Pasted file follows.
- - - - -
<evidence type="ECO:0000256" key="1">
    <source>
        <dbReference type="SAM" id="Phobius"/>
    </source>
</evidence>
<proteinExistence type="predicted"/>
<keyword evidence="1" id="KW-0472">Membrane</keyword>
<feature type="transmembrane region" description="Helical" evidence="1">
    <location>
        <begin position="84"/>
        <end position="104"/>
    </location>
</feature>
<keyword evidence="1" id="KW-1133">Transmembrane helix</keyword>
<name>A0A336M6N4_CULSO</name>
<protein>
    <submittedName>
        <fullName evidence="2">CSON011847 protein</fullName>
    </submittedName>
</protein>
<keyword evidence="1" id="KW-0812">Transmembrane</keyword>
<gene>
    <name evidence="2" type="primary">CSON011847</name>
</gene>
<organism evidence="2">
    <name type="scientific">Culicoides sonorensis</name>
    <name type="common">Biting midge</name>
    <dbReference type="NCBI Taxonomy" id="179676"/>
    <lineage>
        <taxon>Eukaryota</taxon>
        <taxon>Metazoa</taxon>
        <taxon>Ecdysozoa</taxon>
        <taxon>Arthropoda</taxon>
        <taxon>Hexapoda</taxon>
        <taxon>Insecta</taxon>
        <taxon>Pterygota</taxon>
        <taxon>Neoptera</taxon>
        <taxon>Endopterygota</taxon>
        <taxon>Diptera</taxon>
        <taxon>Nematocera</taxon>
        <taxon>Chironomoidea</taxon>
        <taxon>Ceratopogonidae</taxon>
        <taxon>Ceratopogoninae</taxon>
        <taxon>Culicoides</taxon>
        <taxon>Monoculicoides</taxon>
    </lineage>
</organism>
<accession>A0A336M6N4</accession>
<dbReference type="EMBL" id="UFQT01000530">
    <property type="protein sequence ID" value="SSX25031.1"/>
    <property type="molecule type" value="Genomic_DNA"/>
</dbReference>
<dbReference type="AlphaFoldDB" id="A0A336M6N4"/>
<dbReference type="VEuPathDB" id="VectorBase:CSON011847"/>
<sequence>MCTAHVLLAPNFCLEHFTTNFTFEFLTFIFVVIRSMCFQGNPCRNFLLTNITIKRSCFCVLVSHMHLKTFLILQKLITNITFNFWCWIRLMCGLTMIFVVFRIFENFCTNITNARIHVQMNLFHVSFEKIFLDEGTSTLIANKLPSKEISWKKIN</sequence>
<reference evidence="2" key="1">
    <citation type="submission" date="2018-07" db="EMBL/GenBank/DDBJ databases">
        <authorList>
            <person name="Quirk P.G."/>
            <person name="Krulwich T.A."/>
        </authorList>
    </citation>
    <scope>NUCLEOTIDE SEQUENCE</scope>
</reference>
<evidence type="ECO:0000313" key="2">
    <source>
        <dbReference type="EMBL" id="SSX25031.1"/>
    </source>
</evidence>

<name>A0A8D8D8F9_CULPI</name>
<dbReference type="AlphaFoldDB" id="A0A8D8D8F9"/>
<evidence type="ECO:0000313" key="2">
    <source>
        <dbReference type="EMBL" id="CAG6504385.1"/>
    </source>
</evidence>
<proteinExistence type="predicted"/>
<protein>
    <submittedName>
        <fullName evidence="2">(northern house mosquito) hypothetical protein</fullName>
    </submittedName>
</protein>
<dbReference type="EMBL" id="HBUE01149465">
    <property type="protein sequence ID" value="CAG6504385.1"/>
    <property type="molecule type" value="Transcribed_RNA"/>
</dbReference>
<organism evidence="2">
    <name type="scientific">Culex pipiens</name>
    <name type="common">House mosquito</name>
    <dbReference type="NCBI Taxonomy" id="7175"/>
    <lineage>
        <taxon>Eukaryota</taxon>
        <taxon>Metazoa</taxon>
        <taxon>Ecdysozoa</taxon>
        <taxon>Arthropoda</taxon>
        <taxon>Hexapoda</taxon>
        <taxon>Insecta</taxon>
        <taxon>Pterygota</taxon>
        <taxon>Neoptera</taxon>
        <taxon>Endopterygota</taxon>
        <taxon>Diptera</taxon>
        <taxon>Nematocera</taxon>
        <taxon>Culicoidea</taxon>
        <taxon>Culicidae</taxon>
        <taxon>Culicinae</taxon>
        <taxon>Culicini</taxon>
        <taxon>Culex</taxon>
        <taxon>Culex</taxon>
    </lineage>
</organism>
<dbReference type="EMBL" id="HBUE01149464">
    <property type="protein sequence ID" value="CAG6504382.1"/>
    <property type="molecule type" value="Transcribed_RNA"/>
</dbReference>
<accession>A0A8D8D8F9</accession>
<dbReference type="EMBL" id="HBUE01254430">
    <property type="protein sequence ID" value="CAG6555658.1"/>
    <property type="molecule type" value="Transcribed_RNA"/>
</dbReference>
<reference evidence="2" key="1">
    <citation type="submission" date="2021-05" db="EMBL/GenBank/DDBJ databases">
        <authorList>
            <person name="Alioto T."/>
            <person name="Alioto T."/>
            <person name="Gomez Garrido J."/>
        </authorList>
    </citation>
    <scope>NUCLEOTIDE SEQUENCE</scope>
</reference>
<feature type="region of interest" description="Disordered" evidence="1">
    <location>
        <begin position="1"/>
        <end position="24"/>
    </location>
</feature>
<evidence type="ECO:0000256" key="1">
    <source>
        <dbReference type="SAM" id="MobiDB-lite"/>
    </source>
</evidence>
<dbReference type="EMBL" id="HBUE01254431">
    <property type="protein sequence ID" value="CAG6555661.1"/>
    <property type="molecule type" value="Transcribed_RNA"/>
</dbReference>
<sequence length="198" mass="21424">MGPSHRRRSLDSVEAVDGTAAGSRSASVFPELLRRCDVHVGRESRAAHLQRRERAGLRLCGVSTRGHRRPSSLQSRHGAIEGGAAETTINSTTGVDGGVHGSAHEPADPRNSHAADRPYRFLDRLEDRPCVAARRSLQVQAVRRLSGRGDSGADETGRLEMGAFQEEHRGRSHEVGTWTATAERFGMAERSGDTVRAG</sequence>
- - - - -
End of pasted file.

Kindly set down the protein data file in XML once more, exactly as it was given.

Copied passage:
<evidence type="ECO:0000256" key="1">
    <source>
        <dbReference type="SAM" id="Phobius"/>
    </source>
</evidence>
<proteinExistence type="predicted"/>
<keyword evidence="1" id="KW-0472">Membrane</keyword>
<feature type="transmembrane region" description="Helical" evidence="1">
    <location>
        <begin position="84"/>
        <end position="104"/>
    </location>
</feature>
<keyword evidence="1" id="KW-1133">Transmembrane helix</keyword>
<name>A0A336M6N4_CULSO</name>
<protein>
    <submittedName>
        <fullName evidence="2">CSON011847 protein</fullName>
    </submittedName>
</protein>
<keyword evidence="1" id="KW-0812">Transmembrane</keyword>
<gene>
    <name evidence="2" type="primary">CSON011847</name>
</gene>
<organism evidence="2">
    <name type="scientific">Culicoides sonorensis</name>
    <name type="common">Biting midge</name>
    <dbReference type="NCBI Taxonomy" id="179676"/>
    <lineage>
        <taxon>Eukaryota</taxon>
        <taxon>Metazoa</taxon>
        <taxon>Ecdysozoa</taxon>
        <taxon>Arthropoda</taxon>
        <taxon>Hexapoda</taxon>
        <taxon>Insecta</taxon>
        <taxon>Pterygota</taxon>
        <taxon>Neoptera</taxon>
        <taxon>Endopterygota</taxon>
        <taxon>Diptera</taxon>
        <taxon>Nematocera</taxon>
        <taxon>Chironomoidea</taxon>
        <taxon>Ceratopogonidae</taxon>
        <taxon>Ceratopogoninae</taxon>
        <taxon>Culicoides</taxon>
        <taxon>Monoculicoides</taxon>
    </lineage>
</organism>
<accession>A0A336M6N4</accession>
<dbReference type="EMBL" id="UFQT01000530">
    <property type="protein sequence ID" value="SSX25031.1"/>
    <property type="molecule type" value="Genomic_DNA"/>
</dbReference>
<dbReference type="AlphaFoldDB" id="A0A336M6N4"/>
<dbReference type="VEuPathDB" id="VectorBase:CSON011847"/>
<sequence>MCTAHVLLAPNFCLEHFTTNFTFEFLTFIFVVIRSMCFQGNPCRNFLLTNITIKRSCFCVLVSHMHLKTFLILQKLITNITFNFWCWIRLMCGLTMIFVVFRIFENFCTNITNARIHVQMNLFHVSFEKIFLDEGTSTLIANKLPSKEISWKKIN</sequence>
<reference evidence="2" key="1">
    <citation type="submission" date="2018-07" db="EMBL/GenBank/DDBJ databases">
        <authorList>
            <person name="Quirk P.G."/>
            <person name="Krulwich T.A."/>
        </authorList>
    </citation>
    <scope>NUCLEOTIDE SEQUENCE</scope>
</reference>
<evidence type="ECO:0000313" key="2">
    <source>
        <dbReference type="EMBL" id="SSX25031.1"/>
    </source>
</evidence>

<name>A0A8D8D8F9_CULPI</name>
<dbReference type="AlphaFoldDB" id="A0A8D8D8F9"/>
<evidence type="ECO:0000313" key="2">
    <source>
        <dbReference type="EMBL" id="CAG6504385.1"/>
    </source>
</evidence>
<proteinExistence type="predicted"/>
<protein>
    <submittedName>
        <fullName evidence="2">(northern house mosquito) hypothetical protein</fullName>
    </submittedName>
</protein>
<dbReference type="EMBL" id="HBUE01149465">
    <property type="protein sequence ID" value="CAG6504385.1"/>
    <property type="molecule type" value="Transcribed_RNA"/>
</dbReference>
<organism evidence="2">
    <name type="scientific">Culex pipiens</name>
    <name type="common">House mosquito</name>
    <dbReference type="NCBI Taxonomy" id="7175"/>
    <lineage>
        <taxon>Eukaryota</taxon>
        <taxon>Metazoa</taxon>
        <taxon>Ecdysozoa</taxon>
        <taxon>Arthropoda</taxon>
        <taxon>Hexapoda</taxon>
        <taxon>Insecta</taxon>
        <taxon>Pterygota</taxon>
        <taxon>Neoptera</taxon>
        <taxon>Endopterygota</taxon>
        <taxon>Diptera</taxon>
        <taxon>Nematocera</taxon>
        <taxon>Culicoidea</taxon>
        <taxon>Culicidae</taxon>
        <taxon>Culicinae</taxon>
        <taxon>Culicini</taxon>
        <taxon>Culex</taxon>
        <taxon>Culex</taxon>
    </lineage>
</organism>
<dbReference type="EMBL" id="HBUE01149464">
    <property type="protein sequence ID" value="CAG6504382.1"/>
    <property type="molecule type" value="Transcribed_RNA"/>
</dbReference>
<accession>A0A8D8D8F9</accession>
<dbReference type="EMBL" id="HBUE01254430">
    <property type="protein sequence ID" value="CAG6555658.1"/>
    <property type="molecule type" value="Transcribed_RNA"/>
</dbReference>
<reference evidence="2" key="1">
    <citation type="submission" date="2021-05" db="EMBL/GenBank/DDBJ databases">
        <authorList>
            <person name="Alioto T."/>
            <person name="Alioto T."/>
            <person name="Gomez Garrido J."/>
        </authorList>
    </citation>
    <scope>NUCLEOTIDE SEQUENCE</scope>
</reference>
<feature type="region of interest" description="Disordered" evidence="1">
    <location>
        <begin position="1"/>
        <end position="24"/>
    </location>
</feature>
<evidence type="ECO:0000256" key="1">
    <source>
        <dbReference type="SAM" id="MobiDB-lite"/>
    </source>
</evidence>
<dbReference type="EMBL" id="HBUE01254431">
    <property type="protein sequence ID" value="CAG6555661.1"/>
    <property type="molecule type" value="Transcribed_RNA"/>
</dbReference>
<sequence length="198" mass="21424">MGPSHRRRSLDSVEAVDGTAAGSRSASVFPELLRRCDVHVGRESRAAHLQRRERAGLRLCGVSTRGHRRPSSLQSRHGAIEGGAAETTINSTTGVDGGVHGSAHEPADPRNSHAADRPYRFLDRLEDRPCVAARRSLQVQAVRRLSGRGDSGADETGRLEMGAFQEEHRGRSHEVGTWTATAERFGMAERSGDTVRAG</sequence>